Housing figures for April will likely show a free-fall in economic activity, providing additional information to digest ahead of a testimony Fed Chair Powell and Treasury Secretary Steven Mnuchin on Tuesday. Efforts to provide relief and prospects of recovery will be in the spotlight, as well as going negative on rates.
The minutes of the Federal Open Committee's Meeting (FOMC Minutes) will also shed light on the bank's thinking. Traders will look for any hints about sub-zero borrowing costs – rejected by Powell – and further bond-buying, which is more likely. Comments about the damage and the shape of the bounce, two unknowns that everybody is grappling with, are set to move markets.
Thursday's weekly jobless claims are for the week that ended on May 15 – when the Non-Farm Payrolls surveys are held. Continued declines would be welcomed, yet multi-million statistics could continue weighing on markets and supporting the greenback. Markit's preliminary PMIs for May could show a small improvement, yet held back well below 50.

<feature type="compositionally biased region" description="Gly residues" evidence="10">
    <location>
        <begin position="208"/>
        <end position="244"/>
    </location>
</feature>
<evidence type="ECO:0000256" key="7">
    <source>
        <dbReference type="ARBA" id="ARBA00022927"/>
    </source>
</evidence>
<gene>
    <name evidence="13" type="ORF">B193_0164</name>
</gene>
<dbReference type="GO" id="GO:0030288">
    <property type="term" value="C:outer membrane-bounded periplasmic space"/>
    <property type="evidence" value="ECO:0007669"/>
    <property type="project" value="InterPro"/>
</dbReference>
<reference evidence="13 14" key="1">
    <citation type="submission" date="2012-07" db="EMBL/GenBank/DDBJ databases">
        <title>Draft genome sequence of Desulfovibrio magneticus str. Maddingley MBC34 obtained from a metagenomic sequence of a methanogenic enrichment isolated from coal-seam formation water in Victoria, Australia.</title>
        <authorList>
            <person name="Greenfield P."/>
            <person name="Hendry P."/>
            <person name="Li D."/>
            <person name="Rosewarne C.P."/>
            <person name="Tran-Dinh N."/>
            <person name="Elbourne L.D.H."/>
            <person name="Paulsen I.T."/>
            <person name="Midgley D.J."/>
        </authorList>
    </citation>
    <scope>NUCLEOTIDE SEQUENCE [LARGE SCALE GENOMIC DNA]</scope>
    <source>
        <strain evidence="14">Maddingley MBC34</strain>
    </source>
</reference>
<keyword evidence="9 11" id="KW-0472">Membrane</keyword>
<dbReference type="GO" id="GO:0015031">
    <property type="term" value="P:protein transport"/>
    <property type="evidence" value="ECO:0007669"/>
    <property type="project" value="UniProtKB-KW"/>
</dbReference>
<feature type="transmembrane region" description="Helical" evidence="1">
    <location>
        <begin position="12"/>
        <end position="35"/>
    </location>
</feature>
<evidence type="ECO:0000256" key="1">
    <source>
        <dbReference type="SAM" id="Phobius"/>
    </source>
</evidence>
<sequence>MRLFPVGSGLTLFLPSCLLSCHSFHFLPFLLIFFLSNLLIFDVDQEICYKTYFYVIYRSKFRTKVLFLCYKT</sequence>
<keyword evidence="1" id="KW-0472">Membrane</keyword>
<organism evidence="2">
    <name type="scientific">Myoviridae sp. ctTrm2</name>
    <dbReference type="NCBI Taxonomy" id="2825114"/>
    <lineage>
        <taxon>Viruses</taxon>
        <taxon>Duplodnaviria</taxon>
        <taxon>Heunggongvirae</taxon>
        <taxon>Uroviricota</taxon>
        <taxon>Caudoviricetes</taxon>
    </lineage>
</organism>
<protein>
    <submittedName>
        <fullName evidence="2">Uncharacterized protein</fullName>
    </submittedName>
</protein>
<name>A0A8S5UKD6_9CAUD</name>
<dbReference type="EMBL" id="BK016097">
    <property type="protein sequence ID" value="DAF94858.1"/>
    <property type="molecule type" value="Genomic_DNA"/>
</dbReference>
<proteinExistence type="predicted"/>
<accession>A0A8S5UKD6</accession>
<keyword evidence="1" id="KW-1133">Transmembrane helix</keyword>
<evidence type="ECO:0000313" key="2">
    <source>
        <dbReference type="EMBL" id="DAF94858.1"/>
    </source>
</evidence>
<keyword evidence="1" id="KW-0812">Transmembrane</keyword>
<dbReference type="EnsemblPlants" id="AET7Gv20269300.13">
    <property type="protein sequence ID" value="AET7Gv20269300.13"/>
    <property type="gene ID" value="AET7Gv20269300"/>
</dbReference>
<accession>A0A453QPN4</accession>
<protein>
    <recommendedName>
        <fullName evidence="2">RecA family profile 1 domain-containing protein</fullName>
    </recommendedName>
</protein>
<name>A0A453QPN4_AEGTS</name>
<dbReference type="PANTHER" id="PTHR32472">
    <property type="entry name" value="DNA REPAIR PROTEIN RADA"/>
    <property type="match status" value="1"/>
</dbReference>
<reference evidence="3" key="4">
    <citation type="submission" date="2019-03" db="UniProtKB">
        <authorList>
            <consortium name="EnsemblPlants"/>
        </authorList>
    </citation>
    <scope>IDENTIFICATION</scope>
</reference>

Here the upcoming top US events this week:
GBP/USD Technical Analysis
Pound/dollar has dropped below the uptrend support line that accompanied it since mid-April and also fell below the 50-day Simple Moving Average. It hit 1.2165, April's trough – creating a critical double-bottom. At the time of writing, this level is being breached in choppy price action. Momentum has turned to the downside and defending that line is becoming harder.
Below 1.2165, Friday's low of 1.2115 is another cushion on the way down. Further down, the next support line is only at 1.1980, a temporary peak in March. Further down, the round number of 1.18 is of interest.
Looking up, some resistance awaits at 1.2250, a low point in mid-April. If followed by 1.2310, where the 50-day SMA hits the price. Next, 1.2410 was a high point in April, and 1.2520 capped the pair on several occasions.
The ongoing lockdown, unimpressive UK data, global gloom, and a potential break of the double-bottom could also trigger a significant sell-off.
The FXStreet Forecast Poll is showing bearish bias in the short term but a bounce later on. Average targets have fallen, but the adjustments have been moderate in comparison to the fall in the cable.